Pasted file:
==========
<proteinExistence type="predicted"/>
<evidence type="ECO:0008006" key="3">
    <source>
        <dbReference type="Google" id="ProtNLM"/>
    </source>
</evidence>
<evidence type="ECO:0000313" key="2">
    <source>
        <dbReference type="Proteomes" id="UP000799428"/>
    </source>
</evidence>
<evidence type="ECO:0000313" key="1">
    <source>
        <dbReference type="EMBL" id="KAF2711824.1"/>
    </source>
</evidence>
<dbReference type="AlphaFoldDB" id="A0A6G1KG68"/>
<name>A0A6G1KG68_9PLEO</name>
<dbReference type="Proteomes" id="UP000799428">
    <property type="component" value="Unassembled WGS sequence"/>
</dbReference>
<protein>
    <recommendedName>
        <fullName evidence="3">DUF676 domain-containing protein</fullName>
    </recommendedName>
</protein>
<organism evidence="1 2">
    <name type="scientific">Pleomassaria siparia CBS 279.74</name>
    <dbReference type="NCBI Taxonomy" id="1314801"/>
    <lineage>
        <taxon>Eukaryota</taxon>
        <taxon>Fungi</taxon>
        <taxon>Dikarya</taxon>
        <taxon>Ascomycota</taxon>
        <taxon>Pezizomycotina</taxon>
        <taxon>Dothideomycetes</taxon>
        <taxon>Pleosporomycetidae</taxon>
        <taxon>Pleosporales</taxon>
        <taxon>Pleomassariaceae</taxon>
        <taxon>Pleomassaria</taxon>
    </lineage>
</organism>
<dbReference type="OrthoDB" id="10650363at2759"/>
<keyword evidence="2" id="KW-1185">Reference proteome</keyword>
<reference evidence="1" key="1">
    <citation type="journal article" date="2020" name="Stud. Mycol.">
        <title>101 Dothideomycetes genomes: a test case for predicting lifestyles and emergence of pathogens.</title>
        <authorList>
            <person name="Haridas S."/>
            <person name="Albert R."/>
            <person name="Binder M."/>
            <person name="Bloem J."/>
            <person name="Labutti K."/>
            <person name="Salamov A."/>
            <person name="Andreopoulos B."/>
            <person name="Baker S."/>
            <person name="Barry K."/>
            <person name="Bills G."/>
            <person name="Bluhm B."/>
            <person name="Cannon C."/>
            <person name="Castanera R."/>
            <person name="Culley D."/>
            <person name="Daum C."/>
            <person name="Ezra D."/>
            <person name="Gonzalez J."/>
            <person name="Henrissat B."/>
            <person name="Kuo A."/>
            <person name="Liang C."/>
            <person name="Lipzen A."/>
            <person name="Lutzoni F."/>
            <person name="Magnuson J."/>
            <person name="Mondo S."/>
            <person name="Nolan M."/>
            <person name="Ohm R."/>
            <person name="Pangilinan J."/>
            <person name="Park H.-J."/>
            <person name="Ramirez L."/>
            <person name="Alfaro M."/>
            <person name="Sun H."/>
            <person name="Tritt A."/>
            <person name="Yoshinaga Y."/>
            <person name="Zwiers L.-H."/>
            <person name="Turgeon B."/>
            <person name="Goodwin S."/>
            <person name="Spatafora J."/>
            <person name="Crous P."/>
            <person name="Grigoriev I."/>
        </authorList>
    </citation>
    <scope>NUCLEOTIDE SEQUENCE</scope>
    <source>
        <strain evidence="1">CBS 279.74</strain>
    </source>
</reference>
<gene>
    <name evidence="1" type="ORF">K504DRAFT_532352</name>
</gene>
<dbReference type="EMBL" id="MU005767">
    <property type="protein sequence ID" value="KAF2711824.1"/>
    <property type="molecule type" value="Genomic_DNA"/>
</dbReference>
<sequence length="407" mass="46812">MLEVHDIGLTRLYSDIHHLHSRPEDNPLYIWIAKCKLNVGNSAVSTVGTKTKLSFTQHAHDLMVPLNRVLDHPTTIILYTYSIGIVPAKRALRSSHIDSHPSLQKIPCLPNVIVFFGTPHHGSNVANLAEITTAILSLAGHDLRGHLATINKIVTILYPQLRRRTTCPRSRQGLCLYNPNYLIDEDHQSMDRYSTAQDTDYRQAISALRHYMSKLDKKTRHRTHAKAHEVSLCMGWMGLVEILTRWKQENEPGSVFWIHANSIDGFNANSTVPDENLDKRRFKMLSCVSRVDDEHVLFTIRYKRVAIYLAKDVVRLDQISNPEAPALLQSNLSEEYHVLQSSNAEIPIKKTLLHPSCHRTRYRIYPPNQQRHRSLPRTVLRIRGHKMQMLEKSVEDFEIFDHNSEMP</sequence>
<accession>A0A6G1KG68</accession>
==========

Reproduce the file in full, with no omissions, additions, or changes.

<proteinExistence type="predicted"/>
<evidence type="ECO:0008006" key="3">
    <source>
        <dbReference type="Google" id="ProtNLM"/>
    </source>
</evidence>
<evidence type="ECO:0000313" key="2">
    <source>
        <dbReference type="Proteomes" id="UP000799428"/>
    </source>
</evidence>
<evidence type="ECO:0000313" key="1">
    <source>
        <dbReference type="EMBL" id="KAF2711824.1"/>
    </source>
</evidence>
<dbReference type="AlphaFoldDB" id="A0A6G1KG68"/>
<name>A0A6G1KG68_9PLEO</name>
<dbReference type="Proteomes" id="UP000799428">
    <property type="component" value="Unassembled WGS sequence"/>
</dbReference>
<protein>
    <recommendedName>
        <fullName evidence="3">DUF676 domain-containing protein</fullName>
    </recommendedName>
</protein>
<organism evidence="1 2">
    <name type="scientific">Pleomassaria siparia CBS 279.74</name>
    <dbReference type="NCBI Taxonomy" id="1314801"/>
    <lineage>
        <taxon>Eukaryota</taxon>
        <taxon>Fungi</taxon>
        <taxon>Dikarya</taxon>
        <taxon>Ascomycota</taxon>
        <taxon>Pezizomycotina</taxon>
        <taxon>Dothideomycetes</taxon>
        <taxon>Pleosporomycetidae</taxon>
        <taxon>Pleosporales</taxon>
        <taxon>Pleomassariaceae</taxon>
        <taxon>Pleomassaria</taxon>
    </lineage>
</organism>
<dbReference type="OrthoDB" id="10650363at2759"/>
<keyword evidence="2" id="KW-1185">Reference proteome</keyword>
<reference evidence="1" key="1">
    <citation type="journal article" date="2020" name="Stud. Mycol.">
        <title>101 Dothideomycetes genomes: a test case for predicting lifestyles and emergence of pathogens.</title>
        <authorList>
            <person name="Haridas S."/>
            <person name="Albert R."/>
            <person name="Binder M."/>
            <person name="Bloem J."/>
            <person name="Labutti K."/>
            <person name="Salamov A."/>
            <person name="Andreopoulos B."/>
            <person name="Baker S."/>
            <person name="Barry K."/>
            <person name="Bills G."/>
            <person name="Bluhm B."/>
            <person name="Cannon C."/>
            <person name="Castanera R."/>
            <person name="Culley D."/>
            <person name="Daum C."/>
            <person name="Ezra D."/>
            <person name="Gonzalez J."/>
            <person name="Henrissat B."/>
            <person name="Kuo A."/>
            <person name="Liang C."/>
            <person name="Lipzen A."/>
            <person name="Lutzoni F."/>
            <person name="Magnuson J."/>
            <person name="Mondo S."/>
            <person name="Nolan M."/>
            <person name="Ohm R."/>
            <person name="Pangilinan J."/>
            <person name="Park H.-J."/>
            <person name="Ramirez L."/>
            <person name="Alfaro M."/>
            <person name="Sun H."/>
            <person name="Tritt A."/>
            <person name="Yoshinaga Y."/>
            <person name="Zwiers L.-H."/>
            <person name="Turgeon B."/>
            <person name="Goodwin S."/>
            <person name="Spatafora J."/>
            <person name="Crous P."/>
            <person name="Grigoriev I."/>
        </authorList>
    </citation>
    <scope>NUCLEOTIDE SEQUENCE</scope>
    <source>
        <strain evidence="1">CBS 279.74</strain>
    </source>
</reference>
<gene>
    <name evidence="1" type="ORF">K504DRAFT_532352</name>
</gene>
<dbReference type="EMBL" id="MU005767">
    <property type="protein sequence ID" value="KAF2711824.1"/>
    <property type="molecule type" value="Genomic_DNA"/>
</dbReference>
<sequence length="407" mass="46812">MLEVHDIGLTRLYSDIHHLHSRPEDNPLYIWIAKCKLNVGNSAVSTVGTKTKLSFTQHAHDLMVPLNRVLDHPTTIILYTYSIGIVPAKRALRSSHIDSHPSLQKIPCLPNVIVFFGTPHHGSNVANLAEITTAILSLAGHDLRGHLATINKIVTILYPQLRRRTTCPRSRQGLCLYNPNYLIDEDHQSMDRYSTAQDTDYRQAISALRHYMSKLDKKTRHRTHAKAHEVSLCMGWMGLVEILTRWKQENEPGSVFWIHANSIDGFNANSTVPDENLDKRRFKMLSCVSRVDDEHVLFTIRYKRVAIYLAKDVVRLDQISNPEAPALLQSNLSEEYHVLQSSNAEIPIKKTLLHPSCHRTRYRIYPPNQQRHRSLPRTVLRIRGHKMQMLEKSVEDFEIFDHNSEMP</sequence>
<accession>A0A6G1KG68</accession>